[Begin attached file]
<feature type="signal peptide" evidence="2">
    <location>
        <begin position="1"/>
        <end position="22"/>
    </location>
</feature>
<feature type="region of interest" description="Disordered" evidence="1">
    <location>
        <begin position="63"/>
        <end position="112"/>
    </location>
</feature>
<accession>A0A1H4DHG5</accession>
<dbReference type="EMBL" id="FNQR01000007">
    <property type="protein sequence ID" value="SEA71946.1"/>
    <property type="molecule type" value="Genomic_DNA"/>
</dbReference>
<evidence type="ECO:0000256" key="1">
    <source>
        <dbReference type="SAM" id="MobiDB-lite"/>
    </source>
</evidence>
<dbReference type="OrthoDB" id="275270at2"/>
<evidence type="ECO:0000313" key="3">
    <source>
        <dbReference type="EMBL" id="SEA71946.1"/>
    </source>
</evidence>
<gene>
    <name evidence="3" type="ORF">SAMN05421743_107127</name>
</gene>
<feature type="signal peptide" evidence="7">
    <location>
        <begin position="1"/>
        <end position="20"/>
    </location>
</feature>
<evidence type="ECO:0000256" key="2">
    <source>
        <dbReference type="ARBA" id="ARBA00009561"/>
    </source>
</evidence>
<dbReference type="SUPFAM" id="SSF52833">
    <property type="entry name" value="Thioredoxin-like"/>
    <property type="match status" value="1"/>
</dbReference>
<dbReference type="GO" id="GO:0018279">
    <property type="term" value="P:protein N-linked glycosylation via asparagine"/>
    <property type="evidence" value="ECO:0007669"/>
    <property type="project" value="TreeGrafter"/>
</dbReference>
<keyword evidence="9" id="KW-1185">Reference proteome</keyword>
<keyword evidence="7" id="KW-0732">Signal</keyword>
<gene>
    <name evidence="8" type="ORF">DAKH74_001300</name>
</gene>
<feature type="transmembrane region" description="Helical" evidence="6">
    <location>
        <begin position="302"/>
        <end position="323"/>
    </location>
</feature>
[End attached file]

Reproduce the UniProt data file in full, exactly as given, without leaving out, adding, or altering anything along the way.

<feature type="signal peptide" evidence="2">
    <location>
        <begin position="1"/>
        <end position="22"/>
    </location>
</feature>
<feature type="region of interest" description="Disordered" evidence="1">
    <location>
        <begin position="63"/>
        <end position="112"/>
    </location>
</feature>
<accession>A0A1H4DHG5</accession>
<dbReference type="EMBL" id="FNQR01000007">
    <property type="protein sequence ID" value="SEA71946.1"/>
    <property type="molecule type" value="Genomic_DNA"/>
</dbReference>
<evidence type="ECO:0000256" key="1">
    <source>
        <dbReference type="SAM" id="MobiDB-lite"/>
    </source>
</evidence>
<dbReference type="OrthoDB" id="275270at2"/>
<evidence type="ECO:0000313" key="3">
    <source>
        <dbReference type="EMBL" id="SEA71946.1"/>
    </source>
</evidence>
<gene>
    <name evidence="3" type="ORF">SAMN05421743_107127</name>
</gene>
<feature type="signal peptide" evidence="7">
    <location>
        <begin position="1"/>
        <end position="20"/>
    </location>
</feature>
<evidence type="ECO:0000256" key="2">
    <source>
        <dbReference type="ARBA" id="ARBA00009561"/>
    </source>
</evidence>
<dbReference type="SUPFAM" id="SSF52833">
    <property type="entry name" value="Thioredoxin-like"/>
    <property type="match status" value="1"/>
</dbReference>
<dbReference type="GO" id="GO:0018279">
    <property type="term" value="P:protein N-linked glycosylation via asparagine"/>
    <property type="evidence" value="ECO:0007669"/>
    <property type="project" value="TreeGrafter"/>
</dbReference>
<keyword evidence="9" id="KW-1185">Reference proteome</keyword>
<keyword evidence="7" id="KW-0732">Signal</keyword>
<gene>
    <name evidence="8" type="ORF">DAKH74_001300</name>
</gene>
<feature type="transmembrane region" description="Helical" evidence="6">
    <location>
        <begin position="302"/>
        <end position="323"/>
    </location>
</feature>